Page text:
Looking back, marching forward


They came from all walks of life to the festival in the Flower Hall at Wits University, to celebrate National Women’s Day.


Amanda Kwadi was the chairperson of the day. She is an official of the Federation of Transvaal Women (Fedtraw). She said: “This festival echoes the sounds of women’s marching feet. Our leaders marched to Pretoria in 1956. Today, we are meeting here to salute them with singing, dancing and poetry reading.”


WHAT IS NATIONAL WOMEN’S DAY?


In 1956 the government passed a law which forced African women to carry a dompas. Before this time, only African men had to carry passes. This new law caused a storm of protest.


The Federation of South African Women (Fedsaw) organised a protest march. Women wanted to show Prime Minister Strydom and his government what they thought of the new law.


A member of the Vaal Women’s Organisation (VWO), Mmatumelo Mmolotsi, said: “This protest action marked the time when women woke up from their sleep. In the past, they thought politics was not their business.


“But in 1956, they sang in one voice: “Strydom, Wathint Abafazi, Wathint’ Imbokodo” — “Strydom, you have tampered with the women, you have struck a rock.”


On the 9th of August 1956, twenty thousand women marched to the Union Buildings in Pretoria. They wanted to give Strydom their petitions. Strydom was in the building— but he refused to meet the women. As the Fedsaw song goes: “Strydom left the Union Buildings through a window.” Since that day, the 9th of August is remembered as “National Women’s Day”.


A LIVELY DAY


Many artists were there to make the day lively. There were traditional dancers, poets and singers. Poetry groups such as ‘Save the Children’ and the Progressive Arts Project (PAP) took part. Their poems spoke of women’s struggle.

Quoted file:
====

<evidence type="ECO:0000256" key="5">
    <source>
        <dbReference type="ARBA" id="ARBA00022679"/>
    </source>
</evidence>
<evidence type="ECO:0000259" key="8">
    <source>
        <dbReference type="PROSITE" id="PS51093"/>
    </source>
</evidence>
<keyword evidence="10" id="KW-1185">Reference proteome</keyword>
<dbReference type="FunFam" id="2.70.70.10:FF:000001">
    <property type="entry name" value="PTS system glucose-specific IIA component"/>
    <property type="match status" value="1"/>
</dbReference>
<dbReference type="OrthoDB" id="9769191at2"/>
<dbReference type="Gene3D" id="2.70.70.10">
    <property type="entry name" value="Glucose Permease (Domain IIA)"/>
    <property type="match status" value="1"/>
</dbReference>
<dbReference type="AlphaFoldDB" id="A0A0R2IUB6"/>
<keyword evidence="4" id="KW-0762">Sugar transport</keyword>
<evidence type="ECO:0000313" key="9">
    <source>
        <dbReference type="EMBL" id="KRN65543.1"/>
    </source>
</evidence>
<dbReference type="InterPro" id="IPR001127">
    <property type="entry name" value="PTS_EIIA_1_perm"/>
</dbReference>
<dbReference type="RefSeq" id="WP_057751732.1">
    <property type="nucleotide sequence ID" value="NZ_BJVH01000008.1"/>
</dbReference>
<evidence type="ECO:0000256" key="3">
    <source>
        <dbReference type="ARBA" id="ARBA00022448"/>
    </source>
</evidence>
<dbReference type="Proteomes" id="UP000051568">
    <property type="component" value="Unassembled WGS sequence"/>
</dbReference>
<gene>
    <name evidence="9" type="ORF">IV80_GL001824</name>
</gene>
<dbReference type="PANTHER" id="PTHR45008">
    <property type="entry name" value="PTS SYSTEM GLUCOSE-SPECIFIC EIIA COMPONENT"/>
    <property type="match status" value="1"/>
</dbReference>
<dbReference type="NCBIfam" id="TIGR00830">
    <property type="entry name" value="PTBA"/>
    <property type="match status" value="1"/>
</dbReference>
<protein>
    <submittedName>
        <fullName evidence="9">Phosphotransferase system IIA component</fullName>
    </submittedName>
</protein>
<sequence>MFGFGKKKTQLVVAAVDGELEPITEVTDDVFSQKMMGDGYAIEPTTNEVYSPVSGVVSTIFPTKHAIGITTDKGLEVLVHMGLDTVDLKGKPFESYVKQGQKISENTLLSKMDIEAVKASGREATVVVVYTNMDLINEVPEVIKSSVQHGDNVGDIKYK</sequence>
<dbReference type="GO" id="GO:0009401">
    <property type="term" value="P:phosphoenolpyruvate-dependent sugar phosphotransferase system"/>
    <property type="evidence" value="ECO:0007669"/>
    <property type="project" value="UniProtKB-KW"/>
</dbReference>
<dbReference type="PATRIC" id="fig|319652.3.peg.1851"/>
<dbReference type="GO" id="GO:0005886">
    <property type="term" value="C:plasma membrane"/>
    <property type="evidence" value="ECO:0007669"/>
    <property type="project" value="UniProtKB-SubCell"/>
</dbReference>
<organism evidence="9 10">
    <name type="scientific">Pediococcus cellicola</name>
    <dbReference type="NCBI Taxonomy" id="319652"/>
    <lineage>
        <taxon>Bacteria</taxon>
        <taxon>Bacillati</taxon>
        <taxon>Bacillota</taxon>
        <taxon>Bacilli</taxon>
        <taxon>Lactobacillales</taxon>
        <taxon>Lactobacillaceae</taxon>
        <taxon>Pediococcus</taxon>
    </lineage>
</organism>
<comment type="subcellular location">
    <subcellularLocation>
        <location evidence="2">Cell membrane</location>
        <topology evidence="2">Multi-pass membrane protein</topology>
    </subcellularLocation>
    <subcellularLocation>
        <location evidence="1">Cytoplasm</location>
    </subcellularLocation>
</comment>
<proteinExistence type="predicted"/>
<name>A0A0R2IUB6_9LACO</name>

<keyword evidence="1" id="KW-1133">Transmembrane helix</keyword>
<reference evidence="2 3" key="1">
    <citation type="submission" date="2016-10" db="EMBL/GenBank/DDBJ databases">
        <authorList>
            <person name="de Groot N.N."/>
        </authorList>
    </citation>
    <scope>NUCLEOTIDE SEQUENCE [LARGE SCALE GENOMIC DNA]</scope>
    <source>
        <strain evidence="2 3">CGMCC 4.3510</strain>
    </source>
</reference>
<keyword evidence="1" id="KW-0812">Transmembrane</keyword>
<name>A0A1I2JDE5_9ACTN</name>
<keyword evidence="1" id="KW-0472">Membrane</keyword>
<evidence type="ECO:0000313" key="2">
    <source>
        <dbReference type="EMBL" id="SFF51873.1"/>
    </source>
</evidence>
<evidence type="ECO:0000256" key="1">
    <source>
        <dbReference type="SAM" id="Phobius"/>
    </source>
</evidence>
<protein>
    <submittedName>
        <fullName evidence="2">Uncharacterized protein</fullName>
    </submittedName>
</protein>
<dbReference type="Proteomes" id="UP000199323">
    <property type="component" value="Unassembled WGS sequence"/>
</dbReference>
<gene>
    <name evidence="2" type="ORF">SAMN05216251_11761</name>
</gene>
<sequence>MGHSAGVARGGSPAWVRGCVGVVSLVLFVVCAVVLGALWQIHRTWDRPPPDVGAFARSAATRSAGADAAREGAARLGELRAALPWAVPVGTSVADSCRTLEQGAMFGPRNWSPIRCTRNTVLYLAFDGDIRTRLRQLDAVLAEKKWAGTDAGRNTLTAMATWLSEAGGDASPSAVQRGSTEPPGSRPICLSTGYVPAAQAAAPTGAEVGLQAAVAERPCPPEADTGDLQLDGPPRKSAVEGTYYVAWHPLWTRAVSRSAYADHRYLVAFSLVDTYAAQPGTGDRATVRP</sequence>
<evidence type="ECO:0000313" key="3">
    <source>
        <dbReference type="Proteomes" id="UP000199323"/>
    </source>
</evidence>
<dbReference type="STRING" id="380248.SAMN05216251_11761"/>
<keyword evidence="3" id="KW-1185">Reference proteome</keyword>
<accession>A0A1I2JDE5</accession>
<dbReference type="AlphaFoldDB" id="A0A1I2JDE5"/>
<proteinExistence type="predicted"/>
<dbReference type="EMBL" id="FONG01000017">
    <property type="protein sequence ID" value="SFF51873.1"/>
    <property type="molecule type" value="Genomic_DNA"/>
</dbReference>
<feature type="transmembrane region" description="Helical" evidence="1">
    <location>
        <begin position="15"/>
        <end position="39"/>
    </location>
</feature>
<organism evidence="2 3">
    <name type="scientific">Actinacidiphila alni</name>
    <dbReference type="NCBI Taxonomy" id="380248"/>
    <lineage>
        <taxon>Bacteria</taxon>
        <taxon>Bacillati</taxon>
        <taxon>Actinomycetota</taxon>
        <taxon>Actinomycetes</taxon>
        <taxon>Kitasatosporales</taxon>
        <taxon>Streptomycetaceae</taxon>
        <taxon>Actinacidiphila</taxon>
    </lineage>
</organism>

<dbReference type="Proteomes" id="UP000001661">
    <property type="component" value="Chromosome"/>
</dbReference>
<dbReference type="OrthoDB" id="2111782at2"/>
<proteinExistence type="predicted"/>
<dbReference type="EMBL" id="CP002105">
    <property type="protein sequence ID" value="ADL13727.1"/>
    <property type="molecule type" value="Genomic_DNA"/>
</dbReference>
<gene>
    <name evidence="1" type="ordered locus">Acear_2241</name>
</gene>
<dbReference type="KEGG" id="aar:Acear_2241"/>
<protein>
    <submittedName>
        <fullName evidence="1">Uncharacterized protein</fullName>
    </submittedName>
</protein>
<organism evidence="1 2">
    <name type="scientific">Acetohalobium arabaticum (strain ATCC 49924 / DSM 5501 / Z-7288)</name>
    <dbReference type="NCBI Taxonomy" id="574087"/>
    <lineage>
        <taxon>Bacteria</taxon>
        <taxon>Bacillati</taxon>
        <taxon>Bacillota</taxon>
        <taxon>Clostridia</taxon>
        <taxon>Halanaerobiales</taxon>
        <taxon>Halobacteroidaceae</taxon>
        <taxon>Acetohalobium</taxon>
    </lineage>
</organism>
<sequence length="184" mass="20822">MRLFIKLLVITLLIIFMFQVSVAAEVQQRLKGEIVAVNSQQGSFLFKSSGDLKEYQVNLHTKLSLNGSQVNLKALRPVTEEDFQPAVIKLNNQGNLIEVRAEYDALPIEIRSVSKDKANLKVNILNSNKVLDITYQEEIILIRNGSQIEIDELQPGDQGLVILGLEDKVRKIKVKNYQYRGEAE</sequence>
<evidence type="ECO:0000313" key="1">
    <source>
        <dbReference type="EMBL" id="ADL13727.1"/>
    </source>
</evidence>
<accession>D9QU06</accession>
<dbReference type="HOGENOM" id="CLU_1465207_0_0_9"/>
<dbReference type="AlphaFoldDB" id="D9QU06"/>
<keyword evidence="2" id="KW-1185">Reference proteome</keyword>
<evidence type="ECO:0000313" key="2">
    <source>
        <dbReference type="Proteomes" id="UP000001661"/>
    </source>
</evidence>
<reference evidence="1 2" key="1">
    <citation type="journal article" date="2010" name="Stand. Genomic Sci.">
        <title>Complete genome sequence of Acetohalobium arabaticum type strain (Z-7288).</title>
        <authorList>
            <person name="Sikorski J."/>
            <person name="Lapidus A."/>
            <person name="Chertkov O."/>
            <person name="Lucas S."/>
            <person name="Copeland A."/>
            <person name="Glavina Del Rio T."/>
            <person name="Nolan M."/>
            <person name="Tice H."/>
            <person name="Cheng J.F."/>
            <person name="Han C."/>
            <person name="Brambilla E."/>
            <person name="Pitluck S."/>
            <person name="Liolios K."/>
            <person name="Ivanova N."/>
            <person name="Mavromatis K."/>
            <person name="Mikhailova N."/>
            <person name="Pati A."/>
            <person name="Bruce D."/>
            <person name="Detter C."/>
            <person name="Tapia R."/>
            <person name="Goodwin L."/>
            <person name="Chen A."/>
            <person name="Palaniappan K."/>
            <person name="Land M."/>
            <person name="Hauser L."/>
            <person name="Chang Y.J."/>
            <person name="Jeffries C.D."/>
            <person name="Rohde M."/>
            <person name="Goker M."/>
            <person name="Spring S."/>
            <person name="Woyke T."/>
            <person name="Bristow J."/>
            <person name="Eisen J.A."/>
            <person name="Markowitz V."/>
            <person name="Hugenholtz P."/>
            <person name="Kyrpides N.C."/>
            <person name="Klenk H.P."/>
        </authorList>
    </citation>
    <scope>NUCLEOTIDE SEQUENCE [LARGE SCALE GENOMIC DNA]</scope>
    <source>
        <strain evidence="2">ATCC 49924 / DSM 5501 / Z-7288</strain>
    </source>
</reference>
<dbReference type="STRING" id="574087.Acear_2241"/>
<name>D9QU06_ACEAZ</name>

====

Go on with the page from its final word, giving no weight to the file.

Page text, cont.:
A member of PAP said: “Our poems show that our people are suffering. Women should fight these bad conditions because they are the mothers of the people.”


Jazz Pioneers and the Sharpetown Swingsters brought back the good old times into the hall with their music. The people jived like they did in the old times, when jazz was still young. Other groups such as Sakhile, Bayete, Cosatu choir and the Moutse dancers added spice to the festival.


Fedtraw’s president, Sister Bernard Ncube, sat proudly in the hall. She was surrounded by loyal members of her organisation. As Mmatumelo Mmolotsi said: “We came here to show that we stand by our leaders.”


A woman from Moutse, who asked not to be named, said: “This festival is another action which takes our struggle further. It shows that women can pick up the spear carried by our fallen heroes. We cannot really move forward without looking back.”


TWO OTHER FESTIVALS


Fedtraw organised two other Women’s Day festivals in the Transvaal. One of these was held at the Medical University of Southern Africa (Medunsa) at Ga-Rankuwa, near Pretoria. Some of the groups that took part in the Wits festival were also there.


The ‘Jazz Pioneers’ and the Sharpetown Swingsters were again blowing happiness into the people. And PAP were warming people’s hearts with their poetry.


The other festival was at Cosatu House in Pretoria. This festival went well. But one of the organisers was detained afterwards. Stola Mamabolo was put in the cells with her six month old baby girl, Goitsemang. But luckily for Stola, her baby took protest action. The baby cried so bitterly, the police could not stand it. Stola says the police released them as soon as they could the next morning.


NEW WORDS celebrate— to remember something in a happy way echoes— when a sound bounces back a storm of protest— when a lot of people are angry and protest petition— when people sign a piece of paper to show that they are unhappy tamper— to disturb, to interfere

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